6 ways Amazon could reshape America's pharmacy business model
The pharmacy market is one of the biggest potential new targets for Amazon.com.
In June, the online retail giant moved into the roughly $800 billion U.S. grocery space by buying Whole Foods Market Inc. Drugs, a $450 billion industry in the U.S., are likewise most often sold from brick-and-mortar stores. Shoppers filling prescriptions frequently pick up toiletries, beauty supplies and dish soap-all retail items Amazon already sells. And the distribution chain for drugs has lots of middlemen whose markups Amazon can seek to undercut.
No wonder shares of drugstore chains CVS Health Corp. and Walgreens Boots Alliance Inc. have dropped sharply since analyst speculation about Amazon entering the pharmacy business intensified last month. On Monday, Nov. 7, CVS Health said it would begin same-day delivery in several cities in early 2018, an apparent defensive move. Amazon has never commented on its pharmacy ambitions.
Drugs, which are light and don't require in-person selection, "are a perfect match" for Amazon, said SSR Health analyst Richard Evans in a recent report.
Here are six ways the retailer could overturn the American pharmacy market:
1. Use its shipping power to destroy rivals. Amazon has a massive logistics operation and could easily start its own mail-based drug-delivery business, cutting out drugstores and distributors in the process.
Drug delivery would also add to the value of Amazon Prime membership. Customers who pay the $99-per-year price for Prime membership are its most loyal customers, and Amazon is constantly looking for ways to increase the value of membership to keep shoppers from using competitors. The company launched its two-hour delivery service, Prime Now, in 2014 with inventory that overlaps with the convenience items found in drug stores.Amazon has a big emphasis on replenishment. It helps parents keep homes stocked with diapers and wipes and sells Dash buttons so you can reorder laundry detergent with the push of a button mounted to your washer. Drugs are an additional replenishment product that Amazon can use to go deeper into its customers' lives-taking business away from traditional retailers such as CVS, Walgreens, and Wal-Mart Stores.
2. Become the ultimate buyer of cheap generics: There's no reason the e-commerce behemoth couldn't use its buying power to offer customers cut-rate generics for cash, which would appeal to uninsured patients and those on high-deductible plans. In generics especially, there are numerous markups along the way that Amazon could eliminate or pare back to capture market share.
To gain access to the far larger market of insured patients, Amazon could cut deals with insurers that aren't already heavily focused on mail drug delivery. This could include Humana, Anthem, Cigna and even UnitedHealth Group Inc., according to the recent analyst note by SSR Health's Evans. Amazon could also makes drug discount deals directly with large employers, Leerink Partners analyst David Larsen said in a report on Oct. 31.
3. Turn Whole Foods into Whole Drugs: Now that Amazon owns Whole Foods, it has a physical presence in which it could set up pharmacies or pickup points in addition to a mail or same-day-delivery operation. In addition to Whole Foods, Amazon could supplement this by partnering with local independent pharmacies, allowing patients to order medicines online for pickup at these stores or to have them delivered, according to Evans from SSR Health.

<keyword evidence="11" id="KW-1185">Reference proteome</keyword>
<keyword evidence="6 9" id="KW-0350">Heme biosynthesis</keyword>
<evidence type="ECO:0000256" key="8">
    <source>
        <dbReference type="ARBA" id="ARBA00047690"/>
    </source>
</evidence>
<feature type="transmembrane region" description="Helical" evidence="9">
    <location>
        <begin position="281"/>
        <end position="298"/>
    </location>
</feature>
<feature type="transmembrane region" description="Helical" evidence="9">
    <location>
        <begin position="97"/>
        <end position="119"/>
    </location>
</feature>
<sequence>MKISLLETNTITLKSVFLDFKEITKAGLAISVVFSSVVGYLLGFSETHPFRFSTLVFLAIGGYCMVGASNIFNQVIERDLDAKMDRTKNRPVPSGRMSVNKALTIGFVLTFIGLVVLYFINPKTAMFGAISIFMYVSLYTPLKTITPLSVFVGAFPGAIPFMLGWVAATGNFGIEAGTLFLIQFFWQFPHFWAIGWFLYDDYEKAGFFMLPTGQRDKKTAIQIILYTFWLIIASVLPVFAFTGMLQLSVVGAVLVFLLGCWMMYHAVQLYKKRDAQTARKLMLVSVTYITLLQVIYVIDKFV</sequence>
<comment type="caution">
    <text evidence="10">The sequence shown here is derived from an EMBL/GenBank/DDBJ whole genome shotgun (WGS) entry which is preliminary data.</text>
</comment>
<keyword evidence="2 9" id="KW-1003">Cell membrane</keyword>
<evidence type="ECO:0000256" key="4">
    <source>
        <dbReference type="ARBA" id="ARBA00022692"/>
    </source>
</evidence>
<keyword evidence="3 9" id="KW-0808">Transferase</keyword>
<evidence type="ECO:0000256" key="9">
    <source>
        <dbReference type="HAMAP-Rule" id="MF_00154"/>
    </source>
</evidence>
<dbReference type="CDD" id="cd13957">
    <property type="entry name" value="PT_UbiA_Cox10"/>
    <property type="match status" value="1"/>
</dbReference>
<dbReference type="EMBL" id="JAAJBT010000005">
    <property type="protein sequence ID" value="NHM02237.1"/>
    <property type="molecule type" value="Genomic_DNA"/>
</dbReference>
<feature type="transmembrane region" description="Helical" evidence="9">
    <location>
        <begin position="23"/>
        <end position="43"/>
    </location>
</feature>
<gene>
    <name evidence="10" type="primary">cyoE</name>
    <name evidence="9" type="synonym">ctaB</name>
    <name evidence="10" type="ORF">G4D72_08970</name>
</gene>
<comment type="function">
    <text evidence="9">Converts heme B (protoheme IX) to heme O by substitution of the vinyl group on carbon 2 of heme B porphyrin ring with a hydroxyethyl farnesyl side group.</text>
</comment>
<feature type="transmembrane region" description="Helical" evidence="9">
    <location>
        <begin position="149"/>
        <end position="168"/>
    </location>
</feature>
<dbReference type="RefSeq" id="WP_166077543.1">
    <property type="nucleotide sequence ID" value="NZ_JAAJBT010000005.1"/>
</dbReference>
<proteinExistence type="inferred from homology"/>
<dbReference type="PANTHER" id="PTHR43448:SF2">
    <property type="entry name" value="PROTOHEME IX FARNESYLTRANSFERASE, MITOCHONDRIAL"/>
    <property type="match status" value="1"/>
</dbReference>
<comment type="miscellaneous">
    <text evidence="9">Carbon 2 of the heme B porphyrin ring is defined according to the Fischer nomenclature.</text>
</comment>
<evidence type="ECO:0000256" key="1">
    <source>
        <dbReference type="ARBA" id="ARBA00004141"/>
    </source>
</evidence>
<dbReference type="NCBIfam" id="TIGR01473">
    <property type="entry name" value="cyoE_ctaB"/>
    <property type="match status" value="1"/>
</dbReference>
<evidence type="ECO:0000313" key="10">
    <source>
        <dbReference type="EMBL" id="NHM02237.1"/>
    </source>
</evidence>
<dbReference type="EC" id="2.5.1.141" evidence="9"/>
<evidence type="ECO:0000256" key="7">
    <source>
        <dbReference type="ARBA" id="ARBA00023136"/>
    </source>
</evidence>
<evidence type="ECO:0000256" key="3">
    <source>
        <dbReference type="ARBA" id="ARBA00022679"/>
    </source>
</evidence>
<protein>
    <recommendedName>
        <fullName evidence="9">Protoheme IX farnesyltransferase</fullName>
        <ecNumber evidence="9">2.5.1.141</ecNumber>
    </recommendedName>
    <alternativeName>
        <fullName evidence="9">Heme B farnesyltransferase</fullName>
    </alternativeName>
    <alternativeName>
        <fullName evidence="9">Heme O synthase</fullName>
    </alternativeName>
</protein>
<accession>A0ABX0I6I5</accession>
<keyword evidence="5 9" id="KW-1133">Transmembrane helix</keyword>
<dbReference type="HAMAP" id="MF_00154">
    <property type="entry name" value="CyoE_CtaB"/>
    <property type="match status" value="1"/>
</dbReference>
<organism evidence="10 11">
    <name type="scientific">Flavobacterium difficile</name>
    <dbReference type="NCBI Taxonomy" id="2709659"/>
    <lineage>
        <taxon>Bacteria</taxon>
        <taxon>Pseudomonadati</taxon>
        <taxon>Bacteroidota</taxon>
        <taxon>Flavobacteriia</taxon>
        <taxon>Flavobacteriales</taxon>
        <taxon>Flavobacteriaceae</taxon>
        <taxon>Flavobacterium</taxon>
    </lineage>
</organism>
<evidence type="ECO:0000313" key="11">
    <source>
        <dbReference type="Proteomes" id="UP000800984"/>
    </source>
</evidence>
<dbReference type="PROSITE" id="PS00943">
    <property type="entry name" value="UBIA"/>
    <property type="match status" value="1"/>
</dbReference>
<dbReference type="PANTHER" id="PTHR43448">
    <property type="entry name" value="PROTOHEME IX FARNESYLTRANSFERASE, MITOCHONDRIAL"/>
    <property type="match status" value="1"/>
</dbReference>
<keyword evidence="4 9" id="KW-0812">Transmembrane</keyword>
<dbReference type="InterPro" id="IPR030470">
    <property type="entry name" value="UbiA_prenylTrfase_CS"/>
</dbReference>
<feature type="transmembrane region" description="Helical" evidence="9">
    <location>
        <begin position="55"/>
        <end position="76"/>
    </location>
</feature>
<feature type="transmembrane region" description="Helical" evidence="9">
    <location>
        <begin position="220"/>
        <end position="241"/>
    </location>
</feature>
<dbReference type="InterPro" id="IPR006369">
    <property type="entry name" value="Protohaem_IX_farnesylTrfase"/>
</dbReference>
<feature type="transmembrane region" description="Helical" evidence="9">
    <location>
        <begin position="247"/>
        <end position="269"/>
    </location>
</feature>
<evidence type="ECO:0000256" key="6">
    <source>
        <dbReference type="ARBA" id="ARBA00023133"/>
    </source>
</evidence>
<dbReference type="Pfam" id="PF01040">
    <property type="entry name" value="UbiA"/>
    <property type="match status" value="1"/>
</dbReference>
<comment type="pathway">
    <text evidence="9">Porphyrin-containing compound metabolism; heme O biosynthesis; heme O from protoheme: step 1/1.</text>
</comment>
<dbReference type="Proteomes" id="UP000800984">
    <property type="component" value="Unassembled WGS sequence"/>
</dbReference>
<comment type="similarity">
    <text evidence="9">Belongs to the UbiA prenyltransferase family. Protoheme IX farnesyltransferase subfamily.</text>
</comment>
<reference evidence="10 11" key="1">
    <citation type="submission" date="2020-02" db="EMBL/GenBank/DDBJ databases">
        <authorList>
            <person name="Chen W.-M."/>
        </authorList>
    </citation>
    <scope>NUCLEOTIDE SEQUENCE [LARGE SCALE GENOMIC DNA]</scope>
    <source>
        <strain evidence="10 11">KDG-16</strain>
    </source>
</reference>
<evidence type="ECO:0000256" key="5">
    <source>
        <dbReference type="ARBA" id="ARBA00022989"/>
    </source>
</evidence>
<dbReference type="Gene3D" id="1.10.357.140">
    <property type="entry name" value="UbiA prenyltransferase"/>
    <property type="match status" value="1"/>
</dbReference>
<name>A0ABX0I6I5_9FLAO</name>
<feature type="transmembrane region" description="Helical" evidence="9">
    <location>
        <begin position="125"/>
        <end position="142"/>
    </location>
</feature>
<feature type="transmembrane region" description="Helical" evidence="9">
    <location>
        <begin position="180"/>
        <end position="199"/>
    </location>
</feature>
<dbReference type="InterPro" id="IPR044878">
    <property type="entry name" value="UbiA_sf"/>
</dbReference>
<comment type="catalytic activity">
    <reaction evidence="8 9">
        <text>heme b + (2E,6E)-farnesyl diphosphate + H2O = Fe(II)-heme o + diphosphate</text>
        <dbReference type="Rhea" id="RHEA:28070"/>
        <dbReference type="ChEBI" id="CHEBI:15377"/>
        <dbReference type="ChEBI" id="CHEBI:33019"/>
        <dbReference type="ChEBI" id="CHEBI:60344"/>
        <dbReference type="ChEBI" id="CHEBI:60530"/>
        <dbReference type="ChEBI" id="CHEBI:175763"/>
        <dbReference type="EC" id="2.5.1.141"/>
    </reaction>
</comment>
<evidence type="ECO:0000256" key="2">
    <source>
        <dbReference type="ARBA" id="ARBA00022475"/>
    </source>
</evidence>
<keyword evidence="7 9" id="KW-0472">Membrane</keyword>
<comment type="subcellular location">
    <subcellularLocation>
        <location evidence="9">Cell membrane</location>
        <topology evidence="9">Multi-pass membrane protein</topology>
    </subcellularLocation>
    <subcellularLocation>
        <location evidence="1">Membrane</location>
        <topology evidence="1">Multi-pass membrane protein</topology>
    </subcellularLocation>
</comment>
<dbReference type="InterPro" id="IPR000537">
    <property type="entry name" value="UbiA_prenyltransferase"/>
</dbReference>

4. Buy into the pharmacy business: Amazon could buy a drug distributor or a pharmacy benefit manager, such as Express Scripts Holding Co., which already has one of the biggest mail-order operations.
One downside of an exclusive partnership is that competitors would probably bar plan members from filling prescriptions at Amazon, limiting potential customers. So instead of buying a PBM, Amazon could buy a specialty pharmacy, such as Diplomat Pharmacy Inc., to help gain access to the fast-growing market for costly drugs for cancer, rheumatoid arthritis, and other serious diseases, according to SSR Health.
5. Launch a startup of its own: Amazon already owns wholesale distribution licenses in at least 13 states and could build its own pharmacy business from scratch, restructuring the drug supply chain in the process. For now, these wholesale licenses may be part of Amazon's business-to-business sales effort, which would focus on hospitals, doctors' offices and dentists. In the longer term, however, the drug-distribution licenses could be the first step in building a hub-and-spoke model for drugs that could eventually serve consumers, Leerink's Larsen wrote in his recent note.
To become a drug store, Amazon would also need to get pharmacy licenses in states to which it wants to ship pharmaceuticals. It could hire several pharmacists in each distribution center, allowing it to be licensed and serve consumers in nearby states.
6. "Alexa, refill my Lipitor:" Should it go into prescription drugs, one obvious priority for Amazon will probably be to improve the consumer experience in shopping for drugs online or on mobile devices. For refills, using Alexa, Amazon's voice-activated virtual assistant, would be just the start.
There are thousands of different drugs and dosages with prices that vary widely among drugstores and insurance plans. This makes it hard for patients to know when they are getting the best deal. Amazon could buy or partner with Rx Saving Solutions, which has an app that peers into patients' insurance plans to help them find low-cost drugs. It could also develop programs similar to that offered by online pharmacy startup PillPack, which presorts pills into date- and time-stamped packets for patients with multiple prescriptions.